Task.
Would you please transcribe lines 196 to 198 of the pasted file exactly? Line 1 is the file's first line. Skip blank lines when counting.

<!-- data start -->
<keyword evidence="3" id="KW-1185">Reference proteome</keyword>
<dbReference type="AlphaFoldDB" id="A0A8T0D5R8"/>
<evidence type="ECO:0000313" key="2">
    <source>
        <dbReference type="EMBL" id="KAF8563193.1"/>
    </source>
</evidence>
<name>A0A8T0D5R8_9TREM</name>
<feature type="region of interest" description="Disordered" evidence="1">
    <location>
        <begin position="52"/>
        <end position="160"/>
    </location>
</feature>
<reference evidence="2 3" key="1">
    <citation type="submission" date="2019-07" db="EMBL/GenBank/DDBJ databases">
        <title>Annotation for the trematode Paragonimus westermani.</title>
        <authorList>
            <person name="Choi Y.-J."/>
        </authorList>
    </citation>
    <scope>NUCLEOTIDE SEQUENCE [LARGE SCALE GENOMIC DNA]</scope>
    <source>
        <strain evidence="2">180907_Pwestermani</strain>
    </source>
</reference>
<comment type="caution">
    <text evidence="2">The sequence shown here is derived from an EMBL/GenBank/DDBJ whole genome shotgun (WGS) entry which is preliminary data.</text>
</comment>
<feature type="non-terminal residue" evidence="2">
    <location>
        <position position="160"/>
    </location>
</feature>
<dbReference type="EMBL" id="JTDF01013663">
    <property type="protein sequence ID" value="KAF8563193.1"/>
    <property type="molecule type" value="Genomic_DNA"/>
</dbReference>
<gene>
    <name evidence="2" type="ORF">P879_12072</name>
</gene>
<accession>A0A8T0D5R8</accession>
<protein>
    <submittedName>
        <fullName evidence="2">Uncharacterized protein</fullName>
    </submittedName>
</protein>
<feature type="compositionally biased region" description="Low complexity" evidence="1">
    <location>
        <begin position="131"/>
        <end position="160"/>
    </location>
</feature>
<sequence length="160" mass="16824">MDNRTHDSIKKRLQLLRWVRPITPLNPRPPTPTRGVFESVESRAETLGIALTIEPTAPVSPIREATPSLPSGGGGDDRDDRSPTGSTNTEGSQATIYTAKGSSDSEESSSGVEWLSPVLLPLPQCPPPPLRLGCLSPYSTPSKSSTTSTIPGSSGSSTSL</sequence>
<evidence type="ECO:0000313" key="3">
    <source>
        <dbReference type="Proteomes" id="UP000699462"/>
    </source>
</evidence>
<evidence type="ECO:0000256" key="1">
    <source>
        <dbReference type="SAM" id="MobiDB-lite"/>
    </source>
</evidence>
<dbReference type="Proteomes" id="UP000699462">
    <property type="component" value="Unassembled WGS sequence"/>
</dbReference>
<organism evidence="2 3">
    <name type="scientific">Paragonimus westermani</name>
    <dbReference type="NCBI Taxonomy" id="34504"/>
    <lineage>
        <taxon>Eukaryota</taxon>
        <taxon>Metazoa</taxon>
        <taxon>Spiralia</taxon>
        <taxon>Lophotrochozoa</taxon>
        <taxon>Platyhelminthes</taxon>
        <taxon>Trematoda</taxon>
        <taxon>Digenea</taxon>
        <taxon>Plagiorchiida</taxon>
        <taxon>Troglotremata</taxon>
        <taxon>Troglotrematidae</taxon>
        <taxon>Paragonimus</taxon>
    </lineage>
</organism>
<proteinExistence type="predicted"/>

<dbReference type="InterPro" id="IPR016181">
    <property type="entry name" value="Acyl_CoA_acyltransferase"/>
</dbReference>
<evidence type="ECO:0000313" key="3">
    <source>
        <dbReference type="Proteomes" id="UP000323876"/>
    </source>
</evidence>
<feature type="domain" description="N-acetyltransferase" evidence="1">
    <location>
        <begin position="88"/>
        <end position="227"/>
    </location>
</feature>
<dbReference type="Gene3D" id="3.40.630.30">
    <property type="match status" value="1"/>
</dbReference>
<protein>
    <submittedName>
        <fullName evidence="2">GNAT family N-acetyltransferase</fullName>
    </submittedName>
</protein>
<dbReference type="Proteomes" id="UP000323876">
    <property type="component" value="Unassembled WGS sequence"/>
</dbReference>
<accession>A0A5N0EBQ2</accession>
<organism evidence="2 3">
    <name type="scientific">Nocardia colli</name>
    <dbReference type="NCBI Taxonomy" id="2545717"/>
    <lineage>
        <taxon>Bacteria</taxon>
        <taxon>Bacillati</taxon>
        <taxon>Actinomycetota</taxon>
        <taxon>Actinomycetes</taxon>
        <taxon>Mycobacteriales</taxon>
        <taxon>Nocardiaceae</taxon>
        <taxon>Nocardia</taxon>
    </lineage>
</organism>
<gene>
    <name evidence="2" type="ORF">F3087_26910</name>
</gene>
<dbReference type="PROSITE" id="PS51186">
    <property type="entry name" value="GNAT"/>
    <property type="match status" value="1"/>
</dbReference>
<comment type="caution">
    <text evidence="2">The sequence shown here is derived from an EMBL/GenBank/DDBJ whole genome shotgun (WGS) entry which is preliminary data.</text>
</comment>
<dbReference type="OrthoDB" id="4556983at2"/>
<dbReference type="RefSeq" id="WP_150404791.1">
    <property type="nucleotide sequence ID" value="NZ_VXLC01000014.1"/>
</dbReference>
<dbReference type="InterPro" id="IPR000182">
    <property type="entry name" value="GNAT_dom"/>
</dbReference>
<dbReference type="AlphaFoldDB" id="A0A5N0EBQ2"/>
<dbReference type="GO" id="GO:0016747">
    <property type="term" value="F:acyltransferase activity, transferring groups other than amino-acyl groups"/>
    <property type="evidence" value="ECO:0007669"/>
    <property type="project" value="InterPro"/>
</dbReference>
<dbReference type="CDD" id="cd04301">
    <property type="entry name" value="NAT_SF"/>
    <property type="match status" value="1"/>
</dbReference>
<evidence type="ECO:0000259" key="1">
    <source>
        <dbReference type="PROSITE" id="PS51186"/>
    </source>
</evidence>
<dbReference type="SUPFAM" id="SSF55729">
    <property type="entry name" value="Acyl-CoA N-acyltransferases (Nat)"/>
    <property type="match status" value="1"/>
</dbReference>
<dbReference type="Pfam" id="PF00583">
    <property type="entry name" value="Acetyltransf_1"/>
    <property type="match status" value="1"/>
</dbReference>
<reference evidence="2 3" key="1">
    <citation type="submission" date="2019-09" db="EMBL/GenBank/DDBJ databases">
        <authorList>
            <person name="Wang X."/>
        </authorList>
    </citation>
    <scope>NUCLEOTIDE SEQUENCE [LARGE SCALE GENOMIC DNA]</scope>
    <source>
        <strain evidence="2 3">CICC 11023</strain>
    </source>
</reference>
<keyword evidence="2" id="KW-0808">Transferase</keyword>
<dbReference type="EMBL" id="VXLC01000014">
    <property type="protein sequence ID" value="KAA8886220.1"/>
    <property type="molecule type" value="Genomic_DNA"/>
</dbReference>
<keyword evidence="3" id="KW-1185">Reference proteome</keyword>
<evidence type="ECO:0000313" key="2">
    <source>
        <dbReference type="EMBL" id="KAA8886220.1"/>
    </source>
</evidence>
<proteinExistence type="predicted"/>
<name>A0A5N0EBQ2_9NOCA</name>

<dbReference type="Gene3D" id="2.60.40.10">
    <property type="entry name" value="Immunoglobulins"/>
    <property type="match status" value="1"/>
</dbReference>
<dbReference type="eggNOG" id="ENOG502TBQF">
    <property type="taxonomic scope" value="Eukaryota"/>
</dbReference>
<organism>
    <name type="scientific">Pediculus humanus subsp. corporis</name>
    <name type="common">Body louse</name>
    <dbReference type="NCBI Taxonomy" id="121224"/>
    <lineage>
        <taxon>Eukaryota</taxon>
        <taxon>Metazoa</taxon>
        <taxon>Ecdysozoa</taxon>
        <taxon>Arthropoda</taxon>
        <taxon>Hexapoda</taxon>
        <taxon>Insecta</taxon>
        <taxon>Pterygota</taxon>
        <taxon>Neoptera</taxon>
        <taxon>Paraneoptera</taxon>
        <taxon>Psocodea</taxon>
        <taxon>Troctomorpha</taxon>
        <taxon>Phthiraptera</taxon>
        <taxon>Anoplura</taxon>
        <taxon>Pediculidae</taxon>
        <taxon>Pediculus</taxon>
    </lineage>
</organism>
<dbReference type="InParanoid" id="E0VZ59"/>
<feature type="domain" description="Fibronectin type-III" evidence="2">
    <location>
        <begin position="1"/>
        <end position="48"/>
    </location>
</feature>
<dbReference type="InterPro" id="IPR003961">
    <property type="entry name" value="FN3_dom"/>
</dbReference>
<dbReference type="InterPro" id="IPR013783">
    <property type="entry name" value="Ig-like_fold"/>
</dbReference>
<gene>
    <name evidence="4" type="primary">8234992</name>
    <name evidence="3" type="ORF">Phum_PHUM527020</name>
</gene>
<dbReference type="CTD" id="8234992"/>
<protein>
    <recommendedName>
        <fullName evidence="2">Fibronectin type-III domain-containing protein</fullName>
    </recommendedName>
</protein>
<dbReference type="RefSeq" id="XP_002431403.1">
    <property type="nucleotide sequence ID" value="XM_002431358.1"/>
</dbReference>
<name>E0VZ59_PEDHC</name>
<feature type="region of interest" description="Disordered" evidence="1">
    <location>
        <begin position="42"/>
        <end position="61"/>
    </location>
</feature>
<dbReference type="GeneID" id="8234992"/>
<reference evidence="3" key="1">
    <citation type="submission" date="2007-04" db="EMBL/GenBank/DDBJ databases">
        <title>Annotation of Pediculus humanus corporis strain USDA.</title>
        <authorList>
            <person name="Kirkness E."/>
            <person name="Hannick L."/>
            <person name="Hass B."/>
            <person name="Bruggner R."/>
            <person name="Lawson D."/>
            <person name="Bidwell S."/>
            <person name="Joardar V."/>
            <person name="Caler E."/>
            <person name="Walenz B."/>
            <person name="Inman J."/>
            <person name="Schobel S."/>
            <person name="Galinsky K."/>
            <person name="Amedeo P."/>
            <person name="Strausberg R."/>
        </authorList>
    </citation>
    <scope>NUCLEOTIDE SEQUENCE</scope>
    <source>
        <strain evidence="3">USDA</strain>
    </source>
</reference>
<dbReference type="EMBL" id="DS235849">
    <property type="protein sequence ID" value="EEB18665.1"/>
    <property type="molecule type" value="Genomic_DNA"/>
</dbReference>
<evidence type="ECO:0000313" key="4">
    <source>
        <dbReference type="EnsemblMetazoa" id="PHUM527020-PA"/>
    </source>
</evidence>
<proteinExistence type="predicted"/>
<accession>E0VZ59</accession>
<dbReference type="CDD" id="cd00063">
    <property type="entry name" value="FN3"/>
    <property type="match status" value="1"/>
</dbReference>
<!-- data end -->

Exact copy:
<organism>
    <name type="scientific">Pediculus humanus subsp. corporis</name>
    <name type="common">Body louse</name>